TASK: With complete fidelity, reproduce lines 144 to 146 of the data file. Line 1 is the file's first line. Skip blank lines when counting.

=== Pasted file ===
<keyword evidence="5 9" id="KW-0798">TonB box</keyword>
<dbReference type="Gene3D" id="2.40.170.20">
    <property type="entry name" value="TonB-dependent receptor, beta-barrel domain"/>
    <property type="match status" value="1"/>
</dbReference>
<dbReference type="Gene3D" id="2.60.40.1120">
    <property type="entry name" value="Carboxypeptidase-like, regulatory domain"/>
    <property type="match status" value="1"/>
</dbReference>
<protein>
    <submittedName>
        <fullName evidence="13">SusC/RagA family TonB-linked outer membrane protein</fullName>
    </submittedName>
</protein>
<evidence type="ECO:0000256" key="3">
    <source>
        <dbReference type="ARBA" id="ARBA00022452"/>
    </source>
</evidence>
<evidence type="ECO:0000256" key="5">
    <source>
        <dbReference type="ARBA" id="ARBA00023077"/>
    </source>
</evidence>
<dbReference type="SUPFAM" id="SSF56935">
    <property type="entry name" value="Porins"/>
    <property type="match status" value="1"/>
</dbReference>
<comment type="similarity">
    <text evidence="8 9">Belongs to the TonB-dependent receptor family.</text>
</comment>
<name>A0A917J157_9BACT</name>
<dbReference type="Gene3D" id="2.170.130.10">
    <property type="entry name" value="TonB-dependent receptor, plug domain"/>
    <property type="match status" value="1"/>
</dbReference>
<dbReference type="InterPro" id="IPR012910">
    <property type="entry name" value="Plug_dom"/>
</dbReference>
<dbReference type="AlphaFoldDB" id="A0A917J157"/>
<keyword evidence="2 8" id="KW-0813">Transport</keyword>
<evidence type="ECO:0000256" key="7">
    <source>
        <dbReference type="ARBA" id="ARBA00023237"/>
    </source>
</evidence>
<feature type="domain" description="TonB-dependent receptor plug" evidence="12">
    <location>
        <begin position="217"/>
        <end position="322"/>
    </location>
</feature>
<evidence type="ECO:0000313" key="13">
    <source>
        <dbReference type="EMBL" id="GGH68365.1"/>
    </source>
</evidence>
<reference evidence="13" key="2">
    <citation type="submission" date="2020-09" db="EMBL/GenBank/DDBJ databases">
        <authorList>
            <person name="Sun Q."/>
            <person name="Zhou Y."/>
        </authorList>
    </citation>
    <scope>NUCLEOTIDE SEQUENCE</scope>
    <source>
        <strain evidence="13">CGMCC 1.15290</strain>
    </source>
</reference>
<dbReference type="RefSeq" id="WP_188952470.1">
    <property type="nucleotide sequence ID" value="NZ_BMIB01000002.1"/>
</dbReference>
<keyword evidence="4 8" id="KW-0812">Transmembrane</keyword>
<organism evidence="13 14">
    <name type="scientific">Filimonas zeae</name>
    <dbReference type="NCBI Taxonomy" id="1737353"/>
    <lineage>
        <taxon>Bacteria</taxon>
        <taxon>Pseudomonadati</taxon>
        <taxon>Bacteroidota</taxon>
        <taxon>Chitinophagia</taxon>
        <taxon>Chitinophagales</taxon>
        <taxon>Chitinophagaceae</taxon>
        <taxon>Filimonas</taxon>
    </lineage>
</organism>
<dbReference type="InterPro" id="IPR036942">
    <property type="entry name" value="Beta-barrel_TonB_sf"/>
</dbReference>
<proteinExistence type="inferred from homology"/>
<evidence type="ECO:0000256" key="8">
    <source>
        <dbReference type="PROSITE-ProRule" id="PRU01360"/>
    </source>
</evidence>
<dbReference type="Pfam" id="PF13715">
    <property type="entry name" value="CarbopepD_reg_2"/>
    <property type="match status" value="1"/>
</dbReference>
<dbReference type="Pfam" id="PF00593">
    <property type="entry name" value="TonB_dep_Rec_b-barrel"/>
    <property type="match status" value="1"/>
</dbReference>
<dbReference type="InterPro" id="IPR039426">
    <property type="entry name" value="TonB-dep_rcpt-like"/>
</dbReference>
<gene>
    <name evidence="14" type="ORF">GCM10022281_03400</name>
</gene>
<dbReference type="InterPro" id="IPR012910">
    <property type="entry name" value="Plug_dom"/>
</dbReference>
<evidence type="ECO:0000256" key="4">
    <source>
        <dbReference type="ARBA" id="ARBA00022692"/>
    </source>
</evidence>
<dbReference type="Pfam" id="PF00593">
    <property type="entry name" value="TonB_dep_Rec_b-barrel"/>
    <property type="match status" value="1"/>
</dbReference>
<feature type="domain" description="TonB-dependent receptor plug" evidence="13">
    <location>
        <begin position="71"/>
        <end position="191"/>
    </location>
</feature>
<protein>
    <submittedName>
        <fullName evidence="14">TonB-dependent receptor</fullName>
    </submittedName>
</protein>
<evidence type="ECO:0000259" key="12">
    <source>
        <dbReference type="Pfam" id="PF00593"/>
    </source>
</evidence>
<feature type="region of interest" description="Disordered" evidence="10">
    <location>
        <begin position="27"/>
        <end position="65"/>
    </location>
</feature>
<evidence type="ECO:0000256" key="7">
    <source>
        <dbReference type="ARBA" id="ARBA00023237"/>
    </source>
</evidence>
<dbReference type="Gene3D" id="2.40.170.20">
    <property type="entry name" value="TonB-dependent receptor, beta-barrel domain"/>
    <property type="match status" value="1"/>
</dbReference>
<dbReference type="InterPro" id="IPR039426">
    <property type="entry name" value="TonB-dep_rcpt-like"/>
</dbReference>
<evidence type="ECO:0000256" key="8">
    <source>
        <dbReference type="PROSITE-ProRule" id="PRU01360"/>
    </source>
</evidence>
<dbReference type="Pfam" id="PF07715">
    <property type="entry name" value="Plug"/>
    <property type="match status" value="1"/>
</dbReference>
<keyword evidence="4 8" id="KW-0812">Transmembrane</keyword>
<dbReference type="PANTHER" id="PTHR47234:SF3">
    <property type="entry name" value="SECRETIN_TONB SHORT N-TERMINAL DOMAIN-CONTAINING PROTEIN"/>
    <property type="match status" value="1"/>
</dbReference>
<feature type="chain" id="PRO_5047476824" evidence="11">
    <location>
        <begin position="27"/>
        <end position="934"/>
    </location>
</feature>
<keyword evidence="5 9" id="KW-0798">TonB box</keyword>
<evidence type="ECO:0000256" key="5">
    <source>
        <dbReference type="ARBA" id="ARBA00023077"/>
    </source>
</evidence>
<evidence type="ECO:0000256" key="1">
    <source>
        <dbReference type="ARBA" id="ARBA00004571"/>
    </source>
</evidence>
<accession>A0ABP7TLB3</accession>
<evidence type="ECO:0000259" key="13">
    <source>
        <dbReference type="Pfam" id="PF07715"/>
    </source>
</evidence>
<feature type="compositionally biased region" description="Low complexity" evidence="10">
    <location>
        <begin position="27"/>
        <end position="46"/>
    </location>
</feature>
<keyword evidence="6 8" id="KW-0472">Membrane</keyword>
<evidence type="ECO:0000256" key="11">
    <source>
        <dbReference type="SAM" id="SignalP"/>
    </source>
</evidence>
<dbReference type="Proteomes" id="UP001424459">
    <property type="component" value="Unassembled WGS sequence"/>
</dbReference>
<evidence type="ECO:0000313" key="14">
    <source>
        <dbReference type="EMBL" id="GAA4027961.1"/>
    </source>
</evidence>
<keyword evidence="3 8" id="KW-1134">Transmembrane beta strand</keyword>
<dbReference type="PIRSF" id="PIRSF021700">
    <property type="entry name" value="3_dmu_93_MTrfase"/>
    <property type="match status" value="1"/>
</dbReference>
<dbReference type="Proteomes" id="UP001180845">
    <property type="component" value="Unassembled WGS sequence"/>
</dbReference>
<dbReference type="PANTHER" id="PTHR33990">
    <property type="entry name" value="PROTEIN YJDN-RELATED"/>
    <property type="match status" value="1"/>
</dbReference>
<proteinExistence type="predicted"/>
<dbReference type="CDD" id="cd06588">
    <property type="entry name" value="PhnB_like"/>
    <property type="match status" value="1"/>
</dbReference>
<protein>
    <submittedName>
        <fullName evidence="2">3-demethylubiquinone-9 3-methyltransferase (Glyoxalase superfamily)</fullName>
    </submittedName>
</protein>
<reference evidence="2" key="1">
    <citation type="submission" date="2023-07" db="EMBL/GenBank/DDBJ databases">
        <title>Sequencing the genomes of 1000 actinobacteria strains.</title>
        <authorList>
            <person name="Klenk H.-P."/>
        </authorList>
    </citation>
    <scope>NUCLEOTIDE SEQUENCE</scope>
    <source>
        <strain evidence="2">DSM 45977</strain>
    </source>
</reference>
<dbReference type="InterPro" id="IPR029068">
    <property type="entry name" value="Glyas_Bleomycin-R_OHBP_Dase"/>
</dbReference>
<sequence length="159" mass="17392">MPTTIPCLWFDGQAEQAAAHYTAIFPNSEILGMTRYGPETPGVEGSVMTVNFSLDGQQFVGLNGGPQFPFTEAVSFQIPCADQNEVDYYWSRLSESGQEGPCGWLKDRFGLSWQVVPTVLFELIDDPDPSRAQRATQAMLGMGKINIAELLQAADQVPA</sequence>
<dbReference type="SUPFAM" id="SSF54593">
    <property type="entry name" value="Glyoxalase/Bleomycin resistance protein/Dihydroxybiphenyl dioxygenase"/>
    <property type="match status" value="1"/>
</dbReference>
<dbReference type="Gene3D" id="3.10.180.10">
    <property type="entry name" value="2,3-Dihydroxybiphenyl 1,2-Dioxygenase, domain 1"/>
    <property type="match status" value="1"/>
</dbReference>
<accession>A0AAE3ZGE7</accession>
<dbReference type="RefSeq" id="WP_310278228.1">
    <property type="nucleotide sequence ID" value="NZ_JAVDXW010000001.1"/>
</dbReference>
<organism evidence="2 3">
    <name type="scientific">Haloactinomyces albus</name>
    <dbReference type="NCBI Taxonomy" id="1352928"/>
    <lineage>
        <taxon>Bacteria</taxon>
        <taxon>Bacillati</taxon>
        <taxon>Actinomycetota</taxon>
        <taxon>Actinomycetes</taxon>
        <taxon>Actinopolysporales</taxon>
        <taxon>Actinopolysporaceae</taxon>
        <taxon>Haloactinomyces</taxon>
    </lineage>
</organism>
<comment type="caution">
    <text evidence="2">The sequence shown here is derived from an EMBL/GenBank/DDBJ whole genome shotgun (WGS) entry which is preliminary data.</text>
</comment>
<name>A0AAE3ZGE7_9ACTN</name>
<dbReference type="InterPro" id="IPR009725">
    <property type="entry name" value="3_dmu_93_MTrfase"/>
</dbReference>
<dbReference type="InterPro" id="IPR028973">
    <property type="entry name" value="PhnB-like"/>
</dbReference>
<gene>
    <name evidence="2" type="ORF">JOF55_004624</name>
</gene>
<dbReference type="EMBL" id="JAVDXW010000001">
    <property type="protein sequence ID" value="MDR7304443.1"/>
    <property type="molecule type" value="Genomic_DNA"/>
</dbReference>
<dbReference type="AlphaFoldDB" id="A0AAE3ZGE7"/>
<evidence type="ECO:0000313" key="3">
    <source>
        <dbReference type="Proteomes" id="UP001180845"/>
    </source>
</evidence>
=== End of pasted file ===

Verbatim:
<evidence type="ECO:0000256" key="7">
    <source>
        <dbReference type="ARBA" id="ARBA00023237"/>